The Truth About Pronation

28th October 2020
Active Step

Pronation is a word used to describe a perfectly normal movement and one that isn’t limited to the foot & ankle.

Are you a pronator?

Yes. Unless you have completely fused ankle and foot joints as a result of surgery or a rare medical condition, you are a pronator. Your wrist also pronates. Labelling people as pronators is not only unnecessary but it can also be unhelpful for a number of reasons. Remember, it is impossible for your ankle to pronate (rolls in) more than it supinates (rolls out).

Joshua Cheptegei Pronation 300x266 - The Truth About Pronation

Joshua Cheptegei during his World Record-breaking 10,000m run a few weeks ago. This image has been widely used online to discuss pronation, performance and injury risk. But does it show an extremely pronated foot? Not necessarily. And certainly not to the extent a quick glance may suggest. There are a few things to take into account; the speed and force with which Joshua is running round the bend, his individual biomechanics and the design of the shoe being some of them.

Do you overpronate?

No. There is no such thing. As there is no defined or accepted normal or average amount of pronation. It varies from person to person and from foot to foot. It’s impossible to determine what “overpronation” would be. It is another unnecessary, inaccurate and unhelpful label.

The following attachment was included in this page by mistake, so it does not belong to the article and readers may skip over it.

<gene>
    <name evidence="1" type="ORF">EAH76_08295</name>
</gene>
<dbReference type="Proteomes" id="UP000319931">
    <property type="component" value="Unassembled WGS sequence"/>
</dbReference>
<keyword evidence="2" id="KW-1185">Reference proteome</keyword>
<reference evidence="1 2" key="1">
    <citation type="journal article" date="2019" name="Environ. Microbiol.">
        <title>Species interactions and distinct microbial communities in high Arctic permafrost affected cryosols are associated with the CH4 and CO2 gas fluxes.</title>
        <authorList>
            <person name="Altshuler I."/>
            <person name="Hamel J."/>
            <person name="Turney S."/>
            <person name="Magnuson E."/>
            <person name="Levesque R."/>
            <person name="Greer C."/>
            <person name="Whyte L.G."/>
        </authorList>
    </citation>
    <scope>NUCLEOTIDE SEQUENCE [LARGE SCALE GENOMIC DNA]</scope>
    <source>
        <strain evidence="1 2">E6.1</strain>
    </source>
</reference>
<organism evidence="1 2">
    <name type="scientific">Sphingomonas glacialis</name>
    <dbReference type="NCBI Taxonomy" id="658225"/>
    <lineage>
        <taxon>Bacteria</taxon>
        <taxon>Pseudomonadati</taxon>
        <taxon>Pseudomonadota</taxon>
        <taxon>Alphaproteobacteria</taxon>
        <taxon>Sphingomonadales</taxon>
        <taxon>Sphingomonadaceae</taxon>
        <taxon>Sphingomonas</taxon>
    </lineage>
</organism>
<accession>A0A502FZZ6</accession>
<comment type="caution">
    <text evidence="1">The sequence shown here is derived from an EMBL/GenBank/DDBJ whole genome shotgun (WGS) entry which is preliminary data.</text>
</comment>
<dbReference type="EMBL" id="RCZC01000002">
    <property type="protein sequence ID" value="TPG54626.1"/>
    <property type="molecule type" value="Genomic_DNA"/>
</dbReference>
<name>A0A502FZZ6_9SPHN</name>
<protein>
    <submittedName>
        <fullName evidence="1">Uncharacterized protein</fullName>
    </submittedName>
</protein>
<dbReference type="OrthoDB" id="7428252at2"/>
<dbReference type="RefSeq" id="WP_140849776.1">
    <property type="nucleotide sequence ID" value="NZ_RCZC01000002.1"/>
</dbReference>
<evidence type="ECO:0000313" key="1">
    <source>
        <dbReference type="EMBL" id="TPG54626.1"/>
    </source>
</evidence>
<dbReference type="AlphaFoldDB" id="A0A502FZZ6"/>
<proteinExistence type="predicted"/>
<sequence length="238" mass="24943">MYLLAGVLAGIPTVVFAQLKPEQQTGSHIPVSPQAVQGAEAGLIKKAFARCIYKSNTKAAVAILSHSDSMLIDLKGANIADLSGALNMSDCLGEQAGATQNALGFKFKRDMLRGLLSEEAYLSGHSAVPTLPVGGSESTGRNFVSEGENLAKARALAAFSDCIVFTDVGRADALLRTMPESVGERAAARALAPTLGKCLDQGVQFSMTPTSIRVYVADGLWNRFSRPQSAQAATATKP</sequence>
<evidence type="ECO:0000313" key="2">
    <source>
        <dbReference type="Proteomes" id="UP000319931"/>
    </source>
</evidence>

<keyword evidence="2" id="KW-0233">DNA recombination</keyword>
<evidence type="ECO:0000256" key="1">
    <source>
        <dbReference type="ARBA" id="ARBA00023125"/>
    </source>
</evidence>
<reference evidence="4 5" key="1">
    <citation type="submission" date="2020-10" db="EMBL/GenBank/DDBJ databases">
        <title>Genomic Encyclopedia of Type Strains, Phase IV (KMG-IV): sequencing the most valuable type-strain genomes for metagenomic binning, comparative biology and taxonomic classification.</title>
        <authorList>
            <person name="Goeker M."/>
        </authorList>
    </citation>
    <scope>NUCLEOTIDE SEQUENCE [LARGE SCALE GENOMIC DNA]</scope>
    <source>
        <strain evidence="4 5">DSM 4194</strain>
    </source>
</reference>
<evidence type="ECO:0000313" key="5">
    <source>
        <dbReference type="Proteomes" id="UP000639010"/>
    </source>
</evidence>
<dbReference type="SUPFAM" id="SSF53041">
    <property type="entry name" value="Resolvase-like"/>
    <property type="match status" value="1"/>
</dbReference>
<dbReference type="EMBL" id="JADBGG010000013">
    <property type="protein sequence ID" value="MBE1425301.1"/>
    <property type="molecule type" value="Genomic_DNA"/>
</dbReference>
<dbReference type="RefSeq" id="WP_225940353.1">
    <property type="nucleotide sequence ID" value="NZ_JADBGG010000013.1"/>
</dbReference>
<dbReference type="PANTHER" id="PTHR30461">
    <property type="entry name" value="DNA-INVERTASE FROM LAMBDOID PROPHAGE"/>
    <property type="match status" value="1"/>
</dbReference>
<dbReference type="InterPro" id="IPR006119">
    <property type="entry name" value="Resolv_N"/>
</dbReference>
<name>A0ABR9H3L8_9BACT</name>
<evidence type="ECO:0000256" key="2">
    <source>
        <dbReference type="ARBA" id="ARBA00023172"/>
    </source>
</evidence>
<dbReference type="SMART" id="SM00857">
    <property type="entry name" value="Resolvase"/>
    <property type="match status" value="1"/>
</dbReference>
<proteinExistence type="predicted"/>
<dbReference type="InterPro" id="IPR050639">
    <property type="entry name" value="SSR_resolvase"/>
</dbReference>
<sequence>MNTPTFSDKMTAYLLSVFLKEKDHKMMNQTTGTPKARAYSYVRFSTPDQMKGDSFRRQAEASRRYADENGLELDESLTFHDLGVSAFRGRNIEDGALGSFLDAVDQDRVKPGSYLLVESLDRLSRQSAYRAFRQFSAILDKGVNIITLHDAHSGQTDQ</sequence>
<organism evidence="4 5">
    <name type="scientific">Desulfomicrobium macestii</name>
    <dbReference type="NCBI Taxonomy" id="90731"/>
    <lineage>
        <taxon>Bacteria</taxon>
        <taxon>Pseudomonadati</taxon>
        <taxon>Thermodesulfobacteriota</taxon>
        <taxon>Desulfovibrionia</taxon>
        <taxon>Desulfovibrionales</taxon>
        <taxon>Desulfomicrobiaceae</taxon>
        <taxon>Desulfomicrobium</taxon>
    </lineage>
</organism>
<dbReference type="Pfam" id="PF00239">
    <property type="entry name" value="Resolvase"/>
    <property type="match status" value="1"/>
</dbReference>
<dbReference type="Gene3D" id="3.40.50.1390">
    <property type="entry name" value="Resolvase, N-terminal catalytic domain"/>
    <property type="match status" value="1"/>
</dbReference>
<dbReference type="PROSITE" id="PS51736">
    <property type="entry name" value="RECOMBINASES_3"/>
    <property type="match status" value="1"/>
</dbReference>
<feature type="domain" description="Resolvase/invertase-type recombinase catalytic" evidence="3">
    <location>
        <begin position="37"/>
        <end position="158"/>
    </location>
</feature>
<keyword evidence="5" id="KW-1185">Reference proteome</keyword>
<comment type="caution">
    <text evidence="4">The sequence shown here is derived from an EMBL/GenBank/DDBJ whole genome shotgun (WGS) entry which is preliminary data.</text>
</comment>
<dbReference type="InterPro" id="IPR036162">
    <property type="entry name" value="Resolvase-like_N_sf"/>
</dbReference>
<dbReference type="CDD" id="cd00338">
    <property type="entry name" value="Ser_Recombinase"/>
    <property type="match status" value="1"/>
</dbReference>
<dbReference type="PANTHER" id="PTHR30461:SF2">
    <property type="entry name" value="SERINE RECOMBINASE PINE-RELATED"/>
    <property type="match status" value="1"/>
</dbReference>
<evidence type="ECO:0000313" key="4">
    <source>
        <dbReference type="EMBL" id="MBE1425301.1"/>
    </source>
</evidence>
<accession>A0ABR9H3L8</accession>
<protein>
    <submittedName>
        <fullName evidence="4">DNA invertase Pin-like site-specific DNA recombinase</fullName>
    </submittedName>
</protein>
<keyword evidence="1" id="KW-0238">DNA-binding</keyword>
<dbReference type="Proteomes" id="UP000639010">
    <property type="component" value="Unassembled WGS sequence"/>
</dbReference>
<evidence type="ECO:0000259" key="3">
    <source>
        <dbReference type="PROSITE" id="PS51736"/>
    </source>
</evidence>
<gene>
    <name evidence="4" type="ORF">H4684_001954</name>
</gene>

Is pronation bad?

No. We shouldn’t demonise movement. Everybody pronates. Pronation is a tri-planar movement, meaning it is a movement that involves motion in the three ‘planes’ – the imaginary flat surfaces running through the body, along which movement occurs.

In the case of the foot and ankle, these movements are:

  • Abduction – the foot turns outwards, led by the toes like Charlie Chaplin’s famous walk
  • Dorsiflexion – the top of the foot moving towards the shin bone, or the opposite of a ballet dancer en pointe
  • Eversion – the heel bone tilting inwards from the top, or the opposite of rolling your ankle

If we didn’t pronate during walking and running we would have great difficulty moving forward at all.

Does pronation mean more risk of injury?

No. Pronation itself is a natural movement and does not leave you more likely to pick up an injury. There are studies showing those with an extremely pronated resting position (e.g. completely flat feet when standing still) might be more likely to experience shin splint (MTSS) symptoms, but the same is also true for those with an extremely high arched foot posture. 

Do you need a certain shoe type because you were once told you pronate?

No. At least not based on the diagnosis of being a pronator. The main consideration when buying a pair of trainers should be fit and/or size, comfort, and suitability for the intended activity be that road, trail, race, recovery or cross-country running.

If you have foot or ankle pain, including new or recurring injuries, always seek the advice of a suitably qualified medical professional.